Edwardsiellosis is one of the most important bacterial diseases in eels. Edwardsiella tarda (E. tarda) isolates (n=94) from diseased eels were screened against the eight most commonly used antimicrobial agents in aquaculture in Taiwan. These isolates were highly susceptible to ampicillin, amoxicillin, florfenicol, oxolinic acid and flumequine. In total, 20 of the 94 (21.3 per cent) isolates tested were resistant to oxytetracycline (OTC). Among the 20 tetracycline-resistant E. tarda isolates, tet(A) was the predominant resistance determinant and was detected in 100 per cent of the isolates, whereas 90 per cent of these isolates carried the tet(M) determinant. The efflux pump inhibitor omeprazole reduced the minimum inhibitory concentrations (MICs) of OTC for these isolates by twofold to eightfold, suggesting that an intact efflux pump, presumably encoded by tet(A), is required for high-level tetracycline resistance. Real-time PCR experiments showed that increased expression levels of tet(A) and tet(R) could contribute to OTC resistance. Southern blot hybridisation also confirmed that the 20 OTC-resistant E. tarda isolates all carried the TetA determinant on a plasmid that is approximately 50 or 70?kb in size, and restriction fragment length polymorphisms (RFLP) showed that the tet(A) gene was located on an 8-10?kb EcoRI fragment in all of these plasmids. The same plasmid type and RFLP patterns were detected across different farms in the same region, but differences in their pulsed-field gel electrophoresis (PFGE) patterns were observed. This suggests a possible role for horizontal spreading and local transmission of the plasmid in the OTC-resistant E. tarda population of eels from two different geographic origins. PMID:24958553

Lo, D Y; Lee, Y J; Wang, J H; Kuo, H C

2014-08-30

295

Genetic Polymorphisms in miRNAs and Susceptibility to Colorectal Cancer.  

PubMed

The associations of SNPs rs11614913, rs2292832, and rs2910164 in miRNAs have been exploded in several independent studies and meta-analyses, but the small sample sizes and incomplete data precluded well-defined roles of the miRNA SNPs in the development of CRC. The aim of this study was to combine all available data to comprehensively assess the unclear association. A meta-analysis of nine studies included 2,209 cancers and 2,803 controls, 2,349 cases and 2,663 controls, and 1,409 cases and 1,115 controls for SNP rs11614913, SNP rs2910164, and SNP rs2292832, respectively. The true effect size was estimated by an odds ratio (OR) and 95 % confidence intervals (CI) with the fixed effects model. For SNP rs11614913, the risk of CRC was more pronounced in the C allele carriers as compared with the T allele carriers among the subjects of Asian decent (CC vs. TT: OR = 1.18, 95 % CI 1.01-1.38, P = 0.734; CC vs. TC + TT: OR = 1.18, 95 % CI 1.02-1.36, P = 0.573; C vs. T: OR = 1.08, 95 % CI 1.00-1.17, P = 0.775). SNP rs2910164 and SNP rs2292832 were not found to be significantly associated with CRC risk. This meta-analysis reveals that SNP rs11614913, but not SNP rs2910164 and SNP rs2292832, may contribute to susceptibility to CRC in an Asian-specific manner. PMID:25213291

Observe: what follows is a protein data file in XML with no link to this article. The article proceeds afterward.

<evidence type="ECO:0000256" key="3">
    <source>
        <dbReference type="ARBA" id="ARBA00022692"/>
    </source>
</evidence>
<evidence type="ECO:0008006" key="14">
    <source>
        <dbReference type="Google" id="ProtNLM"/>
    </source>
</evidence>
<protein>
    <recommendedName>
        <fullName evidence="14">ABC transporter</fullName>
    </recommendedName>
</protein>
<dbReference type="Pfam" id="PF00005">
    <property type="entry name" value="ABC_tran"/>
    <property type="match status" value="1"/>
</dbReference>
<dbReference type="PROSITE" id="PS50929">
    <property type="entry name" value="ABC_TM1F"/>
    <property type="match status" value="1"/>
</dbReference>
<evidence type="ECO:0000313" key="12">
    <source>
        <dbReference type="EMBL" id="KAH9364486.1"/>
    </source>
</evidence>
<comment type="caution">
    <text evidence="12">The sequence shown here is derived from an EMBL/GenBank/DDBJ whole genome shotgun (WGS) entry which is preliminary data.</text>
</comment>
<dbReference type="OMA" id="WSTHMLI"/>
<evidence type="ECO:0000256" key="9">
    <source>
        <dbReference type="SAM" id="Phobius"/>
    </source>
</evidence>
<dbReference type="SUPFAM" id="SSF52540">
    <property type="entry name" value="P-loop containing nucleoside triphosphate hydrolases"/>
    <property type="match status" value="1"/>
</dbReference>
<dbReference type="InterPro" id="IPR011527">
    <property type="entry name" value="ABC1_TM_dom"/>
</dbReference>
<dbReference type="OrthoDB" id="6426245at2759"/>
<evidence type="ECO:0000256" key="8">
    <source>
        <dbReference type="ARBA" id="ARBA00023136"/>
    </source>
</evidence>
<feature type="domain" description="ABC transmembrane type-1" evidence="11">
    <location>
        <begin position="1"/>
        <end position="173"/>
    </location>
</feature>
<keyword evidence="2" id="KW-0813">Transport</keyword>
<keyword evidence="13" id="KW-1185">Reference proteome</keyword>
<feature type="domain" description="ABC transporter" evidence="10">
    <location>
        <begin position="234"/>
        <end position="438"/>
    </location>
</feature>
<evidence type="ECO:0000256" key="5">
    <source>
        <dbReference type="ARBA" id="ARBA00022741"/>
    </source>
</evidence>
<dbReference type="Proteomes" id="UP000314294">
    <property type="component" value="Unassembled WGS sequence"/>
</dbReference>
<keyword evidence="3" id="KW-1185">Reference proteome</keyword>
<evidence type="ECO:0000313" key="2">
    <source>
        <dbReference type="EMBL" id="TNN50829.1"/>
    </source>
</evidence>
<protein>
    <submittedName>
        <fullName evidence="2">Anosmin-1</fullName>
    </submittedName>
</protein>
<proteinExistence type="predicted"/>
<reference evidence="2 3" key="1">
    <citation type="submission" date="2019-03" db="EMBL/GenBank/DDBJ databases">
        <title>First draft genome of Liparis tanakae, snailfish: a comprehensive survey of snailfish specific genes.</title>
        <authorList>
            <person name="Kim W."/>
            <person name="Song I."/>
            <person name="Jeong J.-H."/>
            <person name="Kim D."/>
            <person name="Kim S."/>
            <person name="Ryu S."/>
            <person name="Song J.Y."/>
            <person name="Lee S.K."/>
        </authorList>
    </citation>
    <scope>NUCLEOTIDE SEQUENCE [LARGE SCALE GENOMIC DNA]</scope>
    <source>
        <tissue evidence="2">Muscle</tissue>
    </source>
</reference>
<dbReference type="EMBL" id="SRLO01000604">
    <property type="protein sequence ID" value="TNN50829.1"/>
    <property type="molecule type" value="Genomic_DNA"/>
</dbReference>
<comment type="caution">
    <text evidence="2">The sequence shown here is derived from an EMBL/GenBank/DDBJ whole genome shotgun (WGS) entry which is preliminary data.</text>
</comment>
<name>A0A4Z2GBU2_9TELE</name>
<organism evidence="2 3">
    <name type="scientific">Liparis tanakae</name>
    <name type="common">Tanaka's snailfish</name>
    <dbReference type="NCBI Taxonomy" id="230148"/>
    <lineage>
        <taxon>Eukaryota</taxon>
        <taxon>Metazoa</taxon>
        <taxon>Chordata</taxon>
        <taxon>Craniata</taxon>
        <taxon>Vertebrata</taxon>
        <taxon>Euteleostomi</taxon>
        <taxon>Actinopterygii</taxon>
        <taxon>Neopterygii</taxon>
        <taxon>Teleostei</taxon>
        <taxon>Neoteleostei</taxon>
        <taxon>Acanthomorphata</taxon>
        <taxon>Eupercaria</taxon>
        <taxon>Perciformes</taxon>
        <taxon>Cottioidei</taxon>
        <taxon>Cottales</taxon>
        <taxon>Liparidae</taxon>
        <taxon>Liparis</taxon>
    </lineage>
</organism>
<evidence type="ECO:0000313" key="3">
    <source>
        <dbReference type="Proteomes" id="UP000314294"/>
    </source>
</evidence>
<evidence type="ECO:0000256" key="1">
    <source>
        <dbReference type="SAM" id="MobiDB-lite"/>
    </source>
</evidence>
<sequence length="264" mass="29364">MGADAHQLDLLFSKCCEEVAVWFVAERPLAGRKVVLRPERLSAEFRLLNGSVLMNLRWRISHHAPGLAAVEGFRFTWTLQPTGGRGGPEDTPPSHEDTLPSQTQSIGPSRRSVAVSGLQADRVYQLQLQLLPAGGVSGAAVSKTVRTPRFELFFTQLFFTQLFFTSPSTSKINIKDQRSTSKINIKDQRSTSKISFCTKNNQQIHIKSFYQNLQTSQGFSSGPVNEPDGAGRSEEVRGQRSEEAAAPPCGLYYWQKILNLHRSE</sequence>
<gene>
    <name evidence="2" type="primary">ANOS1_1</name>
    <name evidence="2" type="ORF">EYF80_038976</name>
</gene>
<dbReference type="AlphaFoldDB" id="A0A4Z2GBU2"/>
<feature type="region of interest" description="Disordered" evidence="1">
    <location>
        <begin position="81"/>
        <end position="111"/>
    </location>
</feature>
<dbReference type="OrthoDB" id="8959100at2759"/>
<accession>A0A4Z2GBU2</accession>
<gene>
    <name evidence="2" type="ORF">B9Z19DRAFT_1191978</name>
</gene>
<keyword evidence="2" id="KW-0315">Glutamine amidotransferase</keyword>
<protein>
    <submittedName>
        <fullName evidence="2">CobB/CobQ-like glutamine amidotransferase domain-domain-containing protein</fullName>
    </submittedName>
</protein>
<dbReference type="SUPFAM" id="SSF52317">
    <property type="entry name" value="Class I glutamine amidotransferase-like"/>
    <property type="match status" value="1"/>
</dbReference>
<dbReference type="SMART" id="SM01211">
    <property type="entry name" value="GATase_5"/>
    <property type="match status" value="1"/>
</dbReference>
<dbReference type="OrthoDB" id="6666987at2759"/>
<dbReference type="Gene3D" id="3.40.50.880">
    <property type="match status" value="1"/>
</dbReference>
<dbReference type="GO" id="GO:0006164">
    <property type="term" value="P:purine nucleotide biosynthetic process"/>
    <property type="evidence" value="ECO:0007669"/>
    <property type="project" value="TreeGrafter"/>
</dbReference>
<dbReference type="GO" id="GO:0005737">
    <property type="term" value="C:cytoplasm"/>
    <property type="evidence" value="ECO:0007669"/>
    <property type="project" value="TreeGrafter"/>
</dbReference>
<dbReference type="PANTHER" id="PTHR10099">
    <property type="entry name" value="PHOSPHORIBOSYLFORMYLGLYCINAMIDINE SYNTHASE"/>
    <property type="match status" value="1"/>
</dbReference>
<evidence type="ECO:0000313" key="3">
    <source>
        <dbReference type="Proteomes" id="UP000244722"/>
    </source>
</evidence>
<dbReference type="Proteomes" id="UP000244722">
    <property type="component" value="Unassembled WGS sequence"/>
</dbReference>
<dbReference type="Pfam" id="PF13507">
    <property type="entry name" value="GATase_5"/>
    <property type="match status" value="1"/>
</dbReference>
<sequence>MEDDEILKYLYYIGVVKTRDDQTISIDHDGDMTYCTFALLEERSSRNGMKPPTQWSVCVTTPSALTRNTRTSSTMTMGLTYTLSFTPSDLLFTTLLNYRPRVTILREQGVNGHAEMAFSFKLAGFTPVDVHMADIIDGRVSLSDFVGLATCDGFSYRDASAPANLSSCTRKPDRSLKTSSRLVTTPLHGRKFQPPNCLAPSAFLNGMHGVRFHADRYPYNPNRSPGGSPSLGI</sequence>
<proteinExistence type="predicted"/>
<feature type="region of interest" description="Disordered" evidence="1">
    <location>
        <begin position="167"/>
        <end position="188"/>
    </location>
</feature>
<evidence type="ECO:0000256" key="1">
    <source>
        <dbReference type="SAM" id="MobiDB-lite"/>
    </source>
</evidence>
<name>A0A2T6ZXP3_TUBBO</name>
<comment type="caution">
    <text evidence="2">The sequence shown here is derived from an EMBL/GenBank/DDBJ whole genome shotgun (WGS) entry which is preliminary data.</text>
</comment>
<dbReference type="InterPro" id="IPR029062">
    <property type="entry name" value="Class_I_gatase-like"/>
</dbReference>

Wu, Yu; Hao, Xiaoxiong; Feng, Zili; Liu, Yunsheng

2015-01-01

296

An Integrated Epigenetic and Genetic Analysis of DNA Methyltransferase Genes (DNMTs) in Tumor Resistant and Susceptible Chicken Lines  

PubMed Central

Both epigenetic alterations and genetic variations play essential roles in tumorigenesis. The epigenetic modification of DNA methylation is catalyzed and maintained by the DNA methyltransferases (DNMT3a, DNMT3b and DNMT1). DNA mutations and DNA methylation profiles of DNMTs themselves and their relationships with chicken neoplastic disease resistance and susceptibility are not yet defined. In the present study, we analyzed the complexity of the DNA methylation variations and DNA mutations in the first exon of three DNMTs genes over generations, tissues, and ages among chickens of two highly inbred White Leghorn lines, Marek's disease-resistant line 63 and -susceptible line 72, and six recombinant congenic strains (RCSs). Among them, tissue-specific methylation patterns of DNMT3a were disclosed in spleen, liver, and hypothalamus in lines 63 and 72. The methylation level of DNMT3b on four CpG sites was not significantly different among four tissues of the two lines. However, two line-specific DNA transition mutations, CpG?TpG (Chr20:10203733 and 10203778), were discovered in line 72 compared to the line 63 and RCSs. The methylation contents of DNMT1 in blood cell showed significant epimutations in the first CpG site among the two inbred lines and the six RCSs (P<0.05). Age-specific methylation of DNMT1 was detected in comparisons between 15 month-old and 2 month-old chickens in both lines except in spleen samples from line 72. No DNA mutations were discovered on the studied regions of DNMT1 and DNMT3a among the two lines and the six RCSs. Moreover, we developed a novel method that can effectively test the significance of DNA methylation patterns consisting of continuous CpG sites. Taken together, these results highlight the potential of epigenetic alterations in DNMT1 and DNMT3a, as well as the DNA mutations in DNMT3b, as epigenetic and genetic factors to neoplastic diseases of chickens. PMID:18648519